By Brad Cleveland, Protomold
A lot of information is required to create a prototype. At the same time, however, a prototype embodies information — so much, in fact, that there is no other way the equivalent information could be stored and conveyed. This information falls into four categories: form, fit, function, and feasibility.
Form is how a part looks and feels. Take one of the most common plastic parts we encounter in a day, the shell of an electronic device. We may not consciously notice, but its shape, texture, appearance, perceived weight and even temperature are all critical to our experience of the product. Shape can be approximated by a variety of processes, but the other factors depend on the material from which, and process by which, a prototype is made, which is a good argument for using production-type materials and processes.
Fit, of course, is how a part interacts with other components. Do the edges and bolt holes line up? Do the snaps hold? Are the seams waterproof? What looks right on paper or screen may not work after the resin shrinks or warps, if fine features don’t hold, or if the resin isn’t as rigid as expected. As with form, answers can only come from a prototype made of the material and by the process that will be used in production.
Function—the strength, elasticity, chemical resistance, and other performance measures—of a part must be determined by testing, and depend heavily on the characteristics of the resin from which a part is made. Production parts can be made from hundreds of resins. Prototyping processes like Protomold’s injection molding and First Cut’s CNC machining also offer a wide variety of resins. But layering processes like stereolithography, selective laser sintering, and fused deposition modeling require very specific resins and probably not those that will be used in production. As a result, prototypes made by injection molding and CNC machining give more accurate information regarding function than layering processes can.
Finally, there is the matter of feasibility. This is how successfully and cost-effectively parts can be made by your chosen production method. Clearly, a prototyping method that uses the same materials and process as the production process, as Protomold does for injection molding and First Cut Prototype does for CNC machining, will help answer those questions. Other prototyping methods cannot.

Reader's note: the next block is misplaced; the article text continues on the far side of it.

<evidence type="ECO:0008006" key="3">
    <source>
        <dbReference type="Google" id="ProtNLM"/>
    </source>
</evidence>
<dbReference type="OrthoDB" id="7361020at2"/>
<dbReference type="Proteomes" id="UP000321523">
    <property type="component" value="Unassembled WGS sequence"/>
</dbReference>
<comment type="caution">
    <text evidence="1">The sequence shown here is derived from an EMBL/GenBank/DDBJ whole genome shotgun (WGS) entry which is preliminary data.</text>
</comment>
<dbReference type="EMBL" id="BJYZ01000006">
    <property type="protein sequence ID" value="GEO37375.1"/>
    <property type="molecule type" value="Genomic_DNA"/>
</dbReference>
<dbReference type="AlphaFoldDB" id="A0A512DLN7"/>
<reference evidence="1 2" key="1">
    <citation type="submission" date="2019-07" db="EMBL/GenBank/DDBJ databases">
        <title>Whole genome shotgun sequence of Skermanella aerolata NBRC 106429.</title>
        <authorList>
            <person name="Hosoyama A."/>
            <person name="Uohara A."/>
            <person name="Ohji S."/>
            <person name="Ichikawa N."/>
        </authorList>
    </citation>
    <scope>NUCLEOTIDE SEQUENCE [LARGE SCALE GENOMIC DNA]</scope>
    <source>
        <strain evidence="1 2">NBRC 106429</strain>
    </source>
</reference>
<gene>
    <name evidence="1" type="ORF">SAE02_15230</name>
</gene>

Bottom line? The earlier in the development process you introduce the materials and processes you will use in production, the sooner you’ll be able to identify and address issues of form, fit, function, and feasibility.
About the Author
|Brad Cleveland, President and CEO
The Protomold Company, Inc.
1757 Halgren Rd.
Maple Plain, MN 55359 – USAPhone: 763 479 3680
Fax: 763 479 2679
|Brad Cleveland has been the president and CEO of The Protomold Company, Inc. since November of 2001. Prior to Protomold he was cofounder and vice president of AeroMet Corporation, a laser additive manufacturing company and subsidiary of MTS Systems Corporation.Protomold®, a Proto Labs service, is the world’s fastest source for custom injection molded parts. The company fills a unique niche in the manufacturing of plastic parts, using a combination of advanced, proprietary software and sophisticated equipment to produce prototype and low volume runs of custom injection molded parts. The material properties of Protomold’s real molded parts surpass those of parts produced by additive prototyping processes. At the same time, delivery is faster and costs are lower than those associated with traditional injection molding.|
The views, opinions and technical analyses presented here are those of the author or advertiser, and are not necessarily those of ULProspector.com or UL. The appearance of this content in the UL Prospector Knowledge Center does not constitute an endorsement by UL or its affiliates.
All content is subject to copyright and may not be reproduced without prior authorization from UL or the content author.
The content has been made available for informational and educational purposes only. While the editors of this site may verify the accuracy of its content from time to time, we assume no responsibility for errors made by the author, editorial staff or any other contributor.
UL does not make any representations or warranties with respect to the accuracy, applicability, fitness or completeness of the content. UL does not warrant the performance, effectiveness or applicability of sites listed or linked to in any content.